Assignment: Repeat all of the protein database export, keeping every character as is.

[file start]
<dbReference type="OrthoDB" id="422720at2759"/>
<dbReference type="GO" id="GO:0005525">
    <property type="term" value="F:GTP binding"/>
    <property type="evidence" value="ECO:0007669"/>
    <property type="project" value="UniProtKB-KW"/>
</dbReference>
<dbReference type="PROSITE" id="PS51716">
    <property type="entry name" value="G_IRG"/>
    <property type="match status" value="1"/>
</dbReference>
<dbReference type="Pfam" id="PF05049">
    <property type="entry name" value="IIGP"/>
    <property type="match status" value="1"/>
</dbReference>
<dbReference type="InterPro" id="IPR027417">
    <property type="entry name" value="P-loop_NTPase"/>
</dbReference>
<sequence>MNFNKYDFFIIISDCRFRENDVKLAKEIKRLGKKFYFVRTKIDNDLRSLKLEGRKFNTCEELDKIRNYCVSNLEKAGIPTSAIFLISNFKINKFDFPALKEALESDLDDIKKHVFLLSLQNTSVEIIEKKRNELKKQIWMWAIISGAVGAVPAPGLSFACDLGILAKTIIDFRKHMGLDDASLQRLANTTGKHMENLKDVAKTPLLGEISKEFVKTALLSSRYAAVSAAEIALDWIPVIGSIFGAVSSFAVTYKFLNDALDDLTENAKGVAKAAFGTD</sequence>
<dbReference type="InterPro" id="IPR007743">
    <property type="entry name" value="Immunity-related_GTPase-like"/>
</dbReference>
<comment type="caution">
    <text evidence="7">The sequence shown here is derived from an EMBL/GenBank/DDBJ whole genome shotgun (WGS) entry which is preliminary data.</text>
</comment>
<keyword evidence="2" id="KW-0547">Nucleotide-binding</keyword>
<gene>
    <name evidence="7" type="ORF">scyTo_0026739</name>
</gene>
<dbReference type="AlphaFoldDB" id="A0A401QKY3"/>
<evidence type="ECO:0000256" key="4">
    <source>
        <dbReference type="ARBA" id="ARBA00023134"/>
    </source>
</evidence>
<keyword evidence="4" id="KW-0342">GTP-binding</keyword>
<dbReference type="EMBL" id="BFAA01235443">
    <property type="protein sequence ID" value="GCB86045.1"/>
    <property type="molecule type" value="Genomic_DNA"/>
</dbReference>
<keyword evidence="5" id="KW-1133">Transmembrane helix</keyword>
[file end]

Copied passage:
<dbReference type="OrthoDB" id="422720at2759"/>
<dbReference type="GO" id="GO:0005525">
    <property type="term" value="F:GTP binding"/>
    <property type="evidence" value="ECO:0007669"/>
    <property type="project" value="UniProtKB-KW"/>
</dbReference>
<dbReference type="PROSITE" id="PS51716">
    <property type="entry name" value="G_IRG"/>
    <property type="match status" value="1"/>
</dbReference>
<dbReference type="Pfam" id="PF05049">
    <property type="entry name" value="IIGP"/>
    <property type="match status" value="1"/>
</dbReference>
<dbReference type="InterPro" id="IPR027417">
    <property type="entry name" value="P-loop_NTPase"/>
</dbReference>
<sequence>MNFNKYDFFIIISDCRFRENDVKLAKEIKRLGKKFYFVRTKIDNDLRSLKLEGRKFNTCEELDKIRNYCVSNLEKAGIPTSAIFLISNFKINKFDFPALKEALESDLDDIKKHVFLLSLQNTSVEIIEKKRNELKKQIWMWAIISGAVGAVPAPGLSFACDLGILAKTIIDFRKHMGLDDASLQRLANTTGKHMENLKDVAKTPLLGEISKEFVKTALLSSRYAAVSAAEIALDWIPVIGSIFGAVSSFAVTYKFLNDALDDLTENAKGVAKAAFGTD</sequence>
<dbReference type="InterPro" id="IPR007743">
    <property type="entry name" value="Immunity-related_GTPase-like"/>
</dbReference>
<comment type="caution">
    <text evidence="7">The sequence shown here is derived from an EMBL/GenBank/DDBJ whole genome shotgun (WGS) entry which is preliminary data.</text>
</comment>
<keyword evidence="2" id="KW-0547">Nucleotide-binding</keyword>
<gene>
    <name evidence="7" type="ORF">scyTo_0026739</name>
</gene>
<dbReference type="AlphaFoldDB" id="A0A401QKY3"/>
<evidence type="ECO:0000256" key="4">
    <source>
        <dbReference type="ARBA" id="ARBA00023134"/>
    </source>
</evidence>
<keyword evidence="4" id="KW-0342">GTP-binding</keyword>
<dbReference type="EMBL" id="BFAA01235443">
    <property type="protein sequence ID" value="GCB86045.1"/>
    <property type="molecule type" value="Genomic_DNA"/>
</dbReference>
<keyword evidence="5" id="KW-1133">Transmembrane helix</keyword>